Again, the tricky part is knowing when to use which method. IBM is a multinational, however very conservative and inside completely Japanese so that both email and cold calling maybe yielding no results. Personal introductions can be more effective in this case.

Six Degrees: What methods/resources produce the FASTEST amount of time in producing hires (what types of talent?)

B) What SPECIFIC TECHNOLOGY TOOLS do you use that produce FASTEST amount of time in producing hires. Please state the software, databases you use in detail.

Rainer Jeske: One of the fastest way of filling high-end positions is through candidate referrals. A lot of Japanese still prefer the old way of personal introductions and face-to-face meetings as the starting point of making meaningful career changes. Especially once you leave Tokyo and reach out for more rural areas, the quickest way is to leverage personal relations.

The Internet and SNS are becoming more and more important for recruiting in Japan, however, with regards to global sites such as Linkedin most of them are unknown because such sites are in English.
Linkedin Japan has about 43000 members as per beginning of July and a lot of the members are non-Japanese, including myself.
During an event organized by MIT alumni in Japan, about three out of eighty people raised hands when asked whether they know Facebook or Linkedin. This is Japan.

Six Degrees: Is it acceptable, or common, in your country’s culture to offer a referral fee for a successful hire to someone who recommended the candidate? Yes or No? What is the formula, method or basis for developing a money reward for a referral?

During my nine years, I have never paid money although I offered a reward to the referral giver. Japanese recommend someone when they think it is a good thing to do.

Six Degrees: Do you use blogs specific to each country’s talent within target industries/competing companies?

Rainer Jeske: I am not targeting blogs.

Six Degrees: What are the BEST JOB BOARDS ** SPECIFIC WEBSITES** to each of the countries you recruit for, BOTH overall and SPECIFIC TO each industry (For Example: IT, Finance, Marketing etc)

(You can review relevant job such as http://www.topjobsites.com/ for reference.) List the websites with their links please.

Rainer Jeske: I am not using job boards for sourcing. Job boards are overcrowded by recruiters, yield poor results and are pretty expensive.

Six Degrees: Can you provide a list of SPECIFIC recommended/effective (not all) local newspapers AND ALL known major associations & conferences and industry-specific website portals *** BY COUNTRY ***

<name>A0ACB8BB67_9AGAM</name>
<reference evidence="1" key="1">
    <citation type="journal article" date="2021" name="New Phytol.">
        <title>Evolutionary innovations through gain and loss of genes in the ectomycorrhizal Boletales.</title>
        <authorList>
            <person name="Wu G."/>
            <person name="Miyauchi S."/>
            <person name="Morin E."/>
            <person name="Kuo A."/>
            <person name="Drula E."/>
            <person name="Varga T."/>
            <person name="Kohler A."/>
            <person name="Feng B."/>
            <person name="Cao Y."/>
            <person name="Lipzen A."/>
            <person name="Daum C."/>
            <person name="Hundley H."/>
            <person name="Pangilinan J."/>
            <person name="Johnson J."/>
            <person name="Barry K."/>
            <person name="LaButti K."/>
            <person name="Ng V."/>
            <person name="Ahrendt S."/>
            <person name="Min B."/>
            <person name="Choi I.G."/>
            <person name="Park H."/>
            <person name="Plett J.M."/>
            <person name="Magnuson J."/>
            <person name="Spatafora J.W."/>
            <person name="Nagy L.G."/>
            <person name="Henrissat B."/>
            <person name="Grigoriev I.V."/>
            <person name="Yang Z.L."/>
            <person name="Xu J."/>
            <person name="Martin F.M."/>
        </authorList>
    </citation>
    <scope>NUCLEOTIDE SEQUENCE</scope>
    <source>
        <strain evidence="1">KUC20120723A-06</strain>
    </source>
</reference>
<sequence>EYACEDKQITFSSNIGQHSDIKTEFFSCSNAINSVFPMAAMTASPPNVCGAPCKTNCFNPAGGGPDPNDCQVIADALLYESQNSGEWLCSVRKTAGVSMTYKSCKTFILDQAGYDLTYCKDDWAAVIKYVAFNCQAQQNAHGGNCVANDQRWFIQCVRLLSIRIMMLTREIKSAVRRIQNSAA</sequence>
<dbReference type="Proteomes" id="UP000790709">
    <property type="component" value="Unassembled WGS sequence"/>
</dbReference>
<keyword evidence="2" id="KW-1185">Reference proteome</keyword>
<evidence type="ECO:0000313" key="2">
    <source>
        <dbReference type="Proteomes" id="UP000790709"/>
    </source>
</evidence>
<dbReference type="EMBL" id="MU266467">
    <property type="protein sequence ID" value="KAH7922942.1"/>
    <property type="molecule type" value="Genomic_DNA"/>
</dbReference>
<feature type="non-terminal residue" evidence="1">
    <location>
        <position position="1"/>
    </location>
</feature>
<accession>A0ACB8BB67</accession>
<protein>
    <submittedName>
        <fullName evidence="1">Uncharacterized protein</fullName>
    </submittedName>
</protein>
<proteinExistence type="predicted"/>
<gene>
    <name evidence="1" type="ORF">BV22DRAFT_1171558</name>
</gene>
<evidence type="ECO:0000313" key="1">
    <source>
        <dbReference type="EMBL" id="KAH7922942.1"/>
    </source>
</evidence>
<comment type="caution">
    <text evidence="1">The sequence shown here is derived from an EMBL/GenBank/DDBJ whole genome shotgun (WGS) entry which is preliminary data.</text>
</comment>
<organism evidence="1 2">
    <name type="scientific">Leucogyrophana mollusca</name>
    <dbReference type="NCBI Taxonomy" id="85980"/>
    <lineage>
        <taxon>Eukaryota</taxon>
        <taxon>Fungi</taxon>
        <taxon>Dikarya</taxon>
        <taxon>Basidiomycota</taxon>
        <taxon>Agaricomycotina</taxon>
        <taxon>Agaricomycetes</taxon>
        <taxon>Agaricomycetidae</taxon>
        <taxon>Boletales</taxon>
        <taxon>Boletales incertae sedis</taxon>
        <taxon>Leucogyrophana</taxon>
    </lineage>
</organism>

Rainer Jeske: I am doing high-end searches and never use printed media. I have not heard that recruiters use printed media as a good way to source candidates. That is why I do not want to recommend any of them.

Six Degrees: What Search Engines in addition to common ones like Google, do you use that are native to the countries you are responsible for? Please Detail with links.

Rainer Jeske: I am only using Google, both English and Japanese version. There maybe better local search engines around, though.

Six Degrees: Which 3rd party agency/ recruitment search firms have you successfully used and would recommend to others for the types of positions (IT, accounting etc) you recruit for?

Rainer Jeske: Recommending recruitment firms will frequently lead to disappointments for clients in Japan. That is because the quality of service a client receives is by and large determined by the quality of the recruiter serving the client.

Brands are meaningless. Let me explain. My advice to anyone is stop recommending recruiting firms (in Japan). Stop recommending brands. Start recommending individual recruiters. And most importantly, start recommending individual recruiters with strong specialization in their specific (IT) area, recruiters who speak fluent Japanese AND who actually carry out search assignments themselves.

KornFerry, for example, has experienced partners in Japan. However, they are getting unattractive split deals sourced in Silicon Valley that get handed to inexperienced researchers. It is said that only 50% of retainer searches in KornFerry Japan are completed.

KornFerry is a strong global brand. Could I recommend this brand? Or should I recommend certain individuals in certain IT areas who I know are going the extra mile until the job is done?

Comments

Comments are closed.